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ALPHERATZ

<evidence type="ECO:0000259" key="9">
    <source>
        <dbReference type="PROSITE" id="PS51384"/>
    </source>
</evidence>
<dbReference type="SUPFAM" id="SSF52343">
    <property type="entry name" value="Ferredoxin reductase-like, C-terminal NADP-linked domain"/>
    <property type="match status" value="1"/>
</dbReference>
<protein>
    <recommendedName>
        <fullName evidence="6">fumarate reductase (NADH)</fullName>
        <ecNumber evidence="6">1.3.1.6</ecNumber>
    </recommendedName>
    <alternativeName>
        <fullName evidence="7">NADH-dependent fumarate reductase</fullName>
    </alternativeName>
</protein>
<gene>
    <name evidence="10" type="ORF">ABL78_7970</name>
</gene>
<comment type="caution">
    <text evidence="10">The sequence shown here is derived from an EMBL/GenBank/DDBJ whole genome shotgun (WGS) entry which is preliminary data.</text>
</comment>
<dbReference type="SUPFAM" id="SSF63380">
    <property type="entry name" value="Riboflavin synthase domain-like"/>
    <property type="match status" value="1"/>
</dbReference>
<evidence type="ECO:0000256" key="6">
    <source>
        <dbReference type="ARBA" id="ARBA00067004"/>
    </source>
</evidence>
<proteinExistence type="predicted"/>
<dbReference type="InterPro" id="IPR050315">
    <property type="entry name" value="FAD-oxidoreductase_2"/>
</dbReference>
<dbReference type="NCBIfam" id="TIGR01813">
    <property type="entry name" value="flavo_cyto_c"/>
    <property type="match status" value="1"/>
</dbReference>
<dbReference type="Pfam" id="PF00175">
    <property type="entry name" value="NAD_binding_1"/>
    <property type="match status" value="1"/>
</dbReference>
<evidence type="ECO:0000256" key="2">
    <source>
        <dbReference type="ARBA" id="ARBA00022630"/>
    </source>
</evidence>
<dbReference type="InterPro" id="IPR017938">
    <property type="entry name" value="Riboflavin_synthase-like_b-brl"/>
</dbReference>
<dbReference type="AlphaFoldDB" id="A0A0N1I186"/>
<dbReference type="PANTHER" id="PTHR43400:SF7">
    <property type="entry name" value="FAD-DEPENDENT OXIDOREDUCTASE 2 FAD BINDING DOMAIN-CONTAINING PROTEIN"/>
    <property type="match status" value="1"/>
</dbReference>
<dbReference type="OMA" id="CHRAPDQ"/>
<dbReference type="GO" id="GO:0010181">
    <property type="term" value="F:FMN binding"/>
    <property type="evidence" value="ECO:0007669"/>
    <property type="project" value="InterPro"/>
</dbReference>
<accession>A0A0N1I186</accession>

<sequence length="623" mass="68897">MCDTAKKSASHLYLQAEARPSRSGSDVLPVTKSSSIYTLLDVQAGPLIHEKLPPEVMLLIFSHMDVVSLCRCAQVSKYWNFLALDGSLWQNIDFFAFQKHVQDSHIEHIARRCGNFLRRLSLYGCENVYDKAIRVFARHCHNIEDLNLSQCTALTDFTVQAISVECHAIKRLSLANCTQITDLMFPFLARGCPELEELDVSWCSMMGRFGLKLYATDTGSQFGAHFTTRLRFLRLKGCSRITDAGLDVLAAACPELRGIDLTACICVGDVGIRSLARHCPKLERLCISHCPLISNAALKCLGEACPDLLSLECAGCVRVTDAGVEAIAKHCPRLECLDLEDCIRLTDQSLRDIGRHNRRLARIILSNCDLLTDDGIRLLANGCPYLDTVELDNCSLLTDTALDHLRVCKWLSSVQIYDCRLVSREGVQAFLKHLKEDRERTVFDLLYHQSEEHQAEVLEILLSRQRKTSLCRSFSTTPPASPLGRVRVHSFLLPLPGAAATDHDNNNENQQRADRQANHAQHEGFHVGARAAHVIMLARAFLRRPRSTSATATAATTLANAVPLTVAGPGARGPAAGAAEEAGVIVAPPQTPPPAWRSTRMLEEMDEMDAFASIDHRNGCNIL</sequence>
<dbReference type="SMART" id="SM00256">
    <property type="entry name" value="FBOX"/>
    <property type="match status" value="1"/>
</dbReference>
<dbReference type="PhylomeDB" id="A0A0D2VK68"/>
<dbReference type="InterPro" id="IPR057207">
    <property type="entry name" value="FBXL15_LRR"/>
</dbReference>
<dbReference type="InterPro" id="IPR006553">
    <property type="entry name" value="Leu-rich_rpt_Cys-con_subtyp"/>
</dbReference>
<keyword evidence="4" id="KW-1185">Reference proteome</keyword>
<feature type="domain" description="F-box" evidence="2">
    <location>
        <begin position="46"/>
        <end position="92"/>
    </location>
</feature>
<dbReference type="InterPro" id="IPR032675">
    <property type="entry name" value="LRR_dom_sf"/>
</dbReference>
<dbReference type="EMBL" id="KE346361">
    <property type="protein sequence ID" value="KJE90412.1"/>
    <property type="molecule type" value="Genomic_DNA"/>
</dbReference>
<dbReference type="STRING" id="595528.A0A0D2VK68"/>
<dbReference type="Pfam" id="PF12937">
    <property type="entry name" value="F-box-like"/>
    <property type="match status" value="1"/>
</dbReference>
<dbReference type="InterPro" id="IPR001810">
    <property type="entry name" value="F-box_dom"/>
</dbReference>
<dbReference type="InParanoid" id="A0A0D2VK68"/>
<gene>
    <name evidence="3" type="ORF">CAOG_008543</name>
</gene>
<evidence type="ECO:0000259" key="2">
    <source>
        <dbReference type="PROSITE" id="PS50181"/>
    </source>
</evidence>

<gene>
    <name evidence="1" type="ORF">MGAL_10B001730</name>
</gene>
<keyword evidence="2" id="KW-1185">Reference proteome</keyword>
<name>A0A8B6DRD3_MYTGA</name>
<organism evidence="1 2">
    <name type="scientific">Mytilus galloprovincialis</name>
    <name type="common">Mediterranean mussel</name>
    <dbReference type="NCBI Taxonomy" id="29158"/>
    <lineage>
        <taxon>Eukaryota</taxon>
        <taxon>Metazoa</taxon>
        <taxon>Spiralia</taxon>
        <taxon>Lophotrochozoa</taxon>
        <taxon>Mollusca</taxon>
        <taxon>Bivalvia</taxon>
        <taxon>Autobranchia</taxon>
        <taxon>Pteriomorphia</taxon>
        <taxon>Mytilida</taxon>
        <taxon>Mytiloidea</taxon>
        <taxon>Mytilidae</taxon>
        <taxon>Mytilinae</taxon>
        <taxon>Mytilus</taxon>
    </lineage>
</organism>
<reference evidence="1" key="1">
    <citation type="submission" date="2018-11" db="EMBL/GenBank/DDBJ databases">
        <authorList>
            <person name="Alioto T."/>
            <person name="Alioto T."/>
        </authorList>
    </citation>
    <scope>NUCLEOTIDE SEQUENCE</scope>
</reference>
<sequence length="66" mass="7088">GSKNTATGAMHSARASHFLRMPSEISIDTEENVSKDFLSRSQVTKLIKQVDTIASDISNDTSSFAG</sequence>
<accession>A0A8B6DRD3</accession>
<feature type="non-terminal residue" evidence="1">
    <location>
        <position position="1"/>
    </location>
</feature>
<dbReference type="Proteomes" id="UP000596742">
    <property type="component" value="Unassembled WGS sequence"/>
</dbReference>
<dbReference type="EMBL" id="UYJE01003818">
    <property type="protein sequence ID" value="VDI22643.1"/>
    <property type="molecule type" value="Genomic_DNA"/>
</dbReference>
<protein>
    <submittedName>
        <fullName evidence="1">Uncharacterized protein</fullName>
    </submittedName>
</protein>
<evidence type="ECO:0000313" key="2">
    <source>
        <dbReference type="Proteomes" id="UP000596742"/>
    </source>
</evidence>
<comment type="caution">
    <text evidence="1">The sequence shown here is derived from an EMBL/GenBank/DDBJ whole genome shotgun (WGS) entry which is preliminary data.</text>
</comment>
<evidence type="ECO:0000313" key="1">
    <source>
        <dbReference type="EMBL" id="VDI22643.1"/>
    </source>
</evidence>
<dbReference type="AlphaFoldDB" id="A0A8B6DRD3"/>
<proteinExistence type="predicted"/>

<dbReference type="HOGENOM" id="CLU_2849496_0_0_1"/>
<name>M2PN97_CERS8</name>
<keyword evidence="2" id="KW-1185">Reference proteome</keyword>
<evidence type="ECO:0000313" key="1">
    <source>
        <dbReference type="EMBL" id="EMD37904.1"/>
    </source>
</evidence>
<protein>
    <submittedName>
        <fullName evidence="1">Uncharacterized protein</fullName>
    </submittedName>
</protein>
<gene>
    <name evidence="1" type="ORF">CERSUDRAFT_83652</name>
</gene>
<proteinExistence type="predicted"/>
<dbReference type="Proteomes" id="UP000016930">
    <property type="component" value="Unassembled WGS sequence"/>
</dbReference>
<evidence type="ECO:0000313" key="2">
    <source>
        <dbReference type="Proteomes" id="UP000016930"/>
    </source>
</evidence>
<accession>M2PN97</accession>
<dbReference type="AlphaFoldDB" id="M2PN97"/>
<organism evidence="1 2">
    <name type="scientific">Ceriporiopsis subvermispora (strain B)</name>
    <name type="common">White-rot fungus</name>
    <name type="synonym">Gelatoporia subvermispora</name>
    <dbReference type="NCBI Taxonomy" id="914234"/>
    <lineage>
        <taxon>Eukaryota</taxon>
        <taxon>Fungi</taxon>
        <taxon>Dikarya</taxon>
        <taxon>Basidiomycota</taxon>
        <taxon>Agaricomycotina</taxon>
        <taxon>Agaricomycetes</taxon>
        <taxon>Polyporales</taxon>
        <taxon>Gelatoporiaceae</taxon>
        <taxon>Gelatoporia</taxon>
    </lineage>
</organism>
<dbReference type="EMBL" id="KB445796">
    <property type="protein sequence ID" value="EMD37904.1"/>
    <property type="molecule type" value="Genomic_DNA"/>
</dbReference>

Andromeda runs like a string of pearls to the northeast of the Great Square of Pegasus. Since its three principal stars have almost the same brightness, Beyer simply lettered them Alpha, Beta, and Gamma in order, Alpha and Beta tied for the lead in apparent magnitude. Mid-second magnitude Apheratz, the Alpha star, connects Andromeda (the Lady) with Pegasus, the Flying Horse that carried Perseus to Andromeda's rescue. As such, Alpheratz is also the northeastern star of the Great Square of Pegasus. The name has a confused origin possibly transferred from another star, and is commonly taken to mean "the horse's shoulder" or "naval," showing that the star originally belonged more to Pegasus, though now it is formally within the boundaries of Andromeda. As a linking star, Alpheratz is one of two that carries two Greek letter names, and is also Delta Pegasi, though the name is no longer used. (The other star is Elnath, Beta Tauri, which links Taurus to Auriga and is also called Gamma Aurigae.) If you draw a line through Alpheratz and Algenib, Gamma Pegasi to the south, it will pass just to the east of the vernal equinox in Pisces. Alpheratz, at the cool end of the "B" star range, is still hot, with a temperature of about 13,000 Kelvin. At a distance of 97 light years, we calculate a total luminosity, including the star's ultraviolet radiation, of about 200 times that of the Sun. Alpheratz stands out in a couple of ways. It is a "spectroscopic binary," a close double that can be investigated only through the examination of its spectrum, the pair orbiting each other every 96.7 days. The much dimmer companion seems to be about a tenth the brightness of the principal star. The bright member of the pair, the one that makes the impression on the human eye, is also chemically peculiar, and is the brightest member of the odd class of "mercury-manganese" stars. Compared to our standard, the Sun, and to the vast majority of other stars, the atmosphere of these stars have vast enrichments of these elements, mercury overabundant by a factor of tens of thousands. Other elements such as gallium and europium are hugely enriched as well, while some others are depressed. We believe we are seeing a separation of elements as a result of the inward pull of gravity and the outward pressure of radiation that act differently on different elements. (Thanks to Monica Shaw, who helped research this star).